Friday, December 03, 2021

All forms of forced labour are prohibited - a Malaysian Constitutional Guarantee - but where are the enforcements?

 Art 6 Federal Constitution -  Slavery and forced labour prohibited

(1) No person shall be held in slavery.

(2) All forms of forced labour are prohibited, but Parliament may by law provide for compulsory service for national purposes.

One flaw in Malaysian Law - where is the definition of forced labour? The law could stipulate that forced labour is as currently defined by the ILO...and that will be good enough..

What is forced labour?

Forced labour can be understood as work that is performed involuntarily and under the menace of any penalty. It refers to situations in which persons are coerced to work through the use of violence or intimidation, or by more subtle means such as manipulated debt, retention of identity papers or threats of denunciation to immigration authorities.

The Definition of forced labour

According to the ILO Forced Labour Convention, 1930 (No. 29) , forced or compulsory labour is:
"all work or service which is exacted from any person under the threat of a penalty and for which the person has not offered himself or herself voluntarily."

The Forced Labour Protocol (Article 1(3)) explicitly reaffirms this definition.

This definition consists of three elements:
  1. Work or service refers to all types of work occurring in any activity, industry or sector including in the informal economy.
  2. Menace of any penalty refers to a wide range of penalties used to compel someone to work.
  3. Involuntariness: The terms “offered voluntarily” refer to the free and informed consent of a worker to take a job and his or her freedom to leave at any time. This is not the case for example when an employer or recruiter makes false promises so that a worker take a job he or she would not otherwise have accepted. -[
    C029 - Forced Labour Convention, 1930 (No. 29)  ratified by Malaysia - 11 Nov 1957 In Force

But, till today, Malaysia has failed to include even the definition into Malaysian laws. Ratification/signing of UN or ILO Conmventions does not confer legal rights/duties on persons/entitities in Malaysia until what is contained in these Conventions becomes part of Malaysian laws - not happened yet even for this C029 Forced Labour Convention, 1930.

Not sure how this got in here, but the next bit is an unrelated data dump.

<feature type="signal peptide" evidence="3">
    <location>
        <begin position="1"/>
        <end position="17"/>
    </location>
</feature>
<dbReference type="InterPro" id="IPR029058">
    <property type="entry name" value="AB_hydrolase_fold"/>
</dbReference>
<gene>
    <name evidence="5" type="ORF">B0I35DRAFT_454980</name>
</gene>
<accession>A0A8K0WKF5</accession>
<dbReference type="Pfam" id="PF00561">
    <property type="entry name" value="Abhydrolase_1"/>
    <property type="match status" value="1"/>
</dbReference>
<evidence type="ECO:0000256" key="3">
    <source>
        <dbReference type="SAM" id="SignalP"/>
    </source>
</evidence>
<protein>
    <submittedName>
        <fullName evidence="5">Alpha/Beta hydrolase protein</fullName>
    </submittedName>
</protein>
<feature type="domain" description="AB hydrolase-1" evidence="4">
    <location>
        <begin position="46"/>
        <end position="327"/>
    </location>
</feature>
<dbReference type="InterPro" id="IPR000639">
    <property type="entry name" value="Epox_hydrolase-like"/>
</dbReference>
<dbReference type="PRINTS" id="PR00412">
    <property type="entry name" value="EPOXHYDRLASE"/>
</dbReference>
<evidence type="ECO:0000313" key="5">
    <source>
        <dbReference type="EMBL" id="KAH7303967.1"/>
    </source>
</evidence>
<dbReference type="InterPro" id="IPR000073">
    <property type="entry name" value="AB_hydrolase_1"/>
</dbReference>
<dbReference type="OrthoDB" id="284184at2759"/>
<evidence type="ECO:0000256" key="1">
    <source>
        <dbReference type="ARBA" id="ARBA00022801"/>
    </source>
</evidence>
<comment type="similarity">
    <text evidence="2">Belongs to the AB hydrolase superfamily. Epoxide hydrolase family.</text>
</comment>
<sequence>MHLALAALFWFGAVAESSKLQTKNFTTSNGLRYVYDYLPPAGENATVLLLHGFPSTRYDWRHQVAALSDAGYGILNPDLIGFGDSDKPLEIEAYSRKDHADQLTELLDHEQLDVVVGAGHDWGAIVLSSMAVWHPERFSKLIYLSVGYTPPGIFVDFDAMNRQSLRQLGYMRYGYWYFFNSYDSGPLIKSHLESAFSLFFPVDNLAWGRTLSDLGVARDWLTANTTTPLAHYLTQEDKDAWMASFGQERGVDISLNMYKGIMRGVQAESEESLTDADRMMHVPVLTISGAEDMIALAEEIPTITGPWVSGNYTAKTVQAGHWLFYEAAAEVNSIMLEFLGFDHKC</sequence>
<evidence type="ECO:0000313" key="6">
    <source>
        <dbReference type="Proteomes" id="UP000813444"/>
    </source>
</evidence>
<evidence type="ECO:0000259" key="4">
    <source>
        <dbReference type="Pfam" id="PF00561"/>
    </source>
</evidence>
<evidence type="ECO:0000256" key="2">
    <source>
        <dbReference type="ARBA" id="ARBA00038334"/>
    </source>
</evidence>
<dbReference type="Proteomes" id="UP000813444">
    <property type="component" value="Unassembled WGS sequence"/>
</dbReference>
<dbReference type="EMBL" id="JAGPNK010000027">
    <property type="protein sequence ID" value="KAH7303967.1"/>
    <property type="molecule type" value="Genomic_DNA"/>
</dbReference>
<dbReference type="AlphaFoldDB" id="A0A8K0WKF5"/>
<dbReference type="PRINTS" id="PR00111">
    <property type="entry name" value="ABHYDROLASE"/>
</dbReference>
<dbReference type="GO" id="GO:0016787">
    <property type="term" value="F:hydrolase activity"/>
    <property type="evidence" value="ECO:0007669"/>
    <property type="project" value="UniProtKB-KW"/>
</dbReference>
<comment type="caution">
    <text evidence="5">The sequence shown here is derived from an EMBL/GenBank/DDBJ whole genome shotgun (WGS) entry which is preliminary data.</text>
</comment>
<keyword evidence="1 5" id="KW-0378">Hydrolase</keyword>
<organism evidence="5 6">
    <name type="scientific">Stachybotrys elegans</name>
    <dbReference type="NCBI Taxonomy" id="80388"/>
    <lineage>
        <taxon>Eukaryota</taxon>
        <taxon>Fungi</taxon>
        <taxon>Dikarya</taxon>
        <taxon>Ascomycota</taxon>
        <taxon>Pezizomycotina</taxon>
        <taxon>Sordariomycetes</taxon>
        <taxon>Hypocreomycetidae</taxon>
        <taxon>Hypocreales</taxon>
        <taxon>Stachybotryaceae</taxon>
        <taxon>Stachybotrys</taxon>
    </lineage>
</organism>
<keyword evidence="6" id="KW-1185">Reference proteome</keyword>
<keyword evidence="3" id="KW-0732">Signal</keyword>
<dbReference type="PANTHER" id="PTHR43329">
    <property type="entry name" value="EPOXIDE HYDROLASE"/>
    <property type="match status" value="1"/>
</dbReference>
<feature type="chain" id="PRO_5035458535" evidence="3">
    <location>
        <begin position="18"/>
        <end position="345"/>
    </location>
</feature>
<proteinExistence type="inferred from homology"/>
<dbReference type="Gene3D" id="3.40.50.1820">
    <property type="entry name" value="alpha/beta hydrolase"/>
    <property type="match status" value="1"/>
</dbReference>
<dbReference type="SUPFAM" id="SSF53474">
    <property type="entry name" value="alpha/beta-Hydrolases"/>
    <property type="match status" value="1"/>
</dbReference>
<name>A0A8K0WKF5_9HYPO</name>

There is really LITTLE USE for Malaysia to ratify/sign ILO Conmventions and Protocols if he does not enact the needed laws/regulations in Malaysia that confers legal obligations and rights.

So many allegations of FORCED LABOUR against Malaysian companies, that has even led to sanctions....and in some cases after the Malaysian company did the needful to remove elements of 'forced labour' and ensure just remedies for past victims of forced labour = did foreign countries lift the sanctions/restrictions...BUT, how many of these Malaysian Companies have been charged for FORCED LABOUR offences in Malaysia - and WHY NOT?

Does Human Resource Minister even know the details of the forced labour allegations? Should we have a NEW Minister or maybe a ROYAL COMMISSION OF INQUIRY to study and make needed recommendation for law reform, policy/practice reforms, etc... 


Press Statement by Labour Law Reform Coalition on 2 December 2021 in Shah Alam

Ratification of Forced Labour Protocol is commendable, but more comprehensive reforms are needed

Labour Law Reform Coalition (LLRC) commends the Minister of Human Resources for his announcement that the government had agreed to ratify the ILO Forced Labour protocol, which is of paramount importance in protecting workers, particularly migrant workers.

However, it is crucial for the government to implement a more comprehensive reform in accordance with the recommendations of the ILO report titled situation and gap analysis on Malaysian legislation, policies and programmes, and the ILO Forced Labour Convention and Protocol.

Other than the ratification of ILO Forced Labour Protocol, the report recommends Malaysian government to :

1) Re-ratification of the ILO Convention on the Abolition of Forced Labour (C105)

2) Initiate a national campaign on forced labour in consultation with trade unions and employers to create awareness among workers

3) Provide a victim-centred legal mechanism to enable termination and mobility of employment in the event of workers' rights violation

4) Protect migrant workers' freedom of association and right to collective bargaining

5) Reduce recruitment cost and prohibit employers to pass on their costs to workers or illegal deduction of salaries

6) A clear definition of forced labour in line with the ILO Convention 29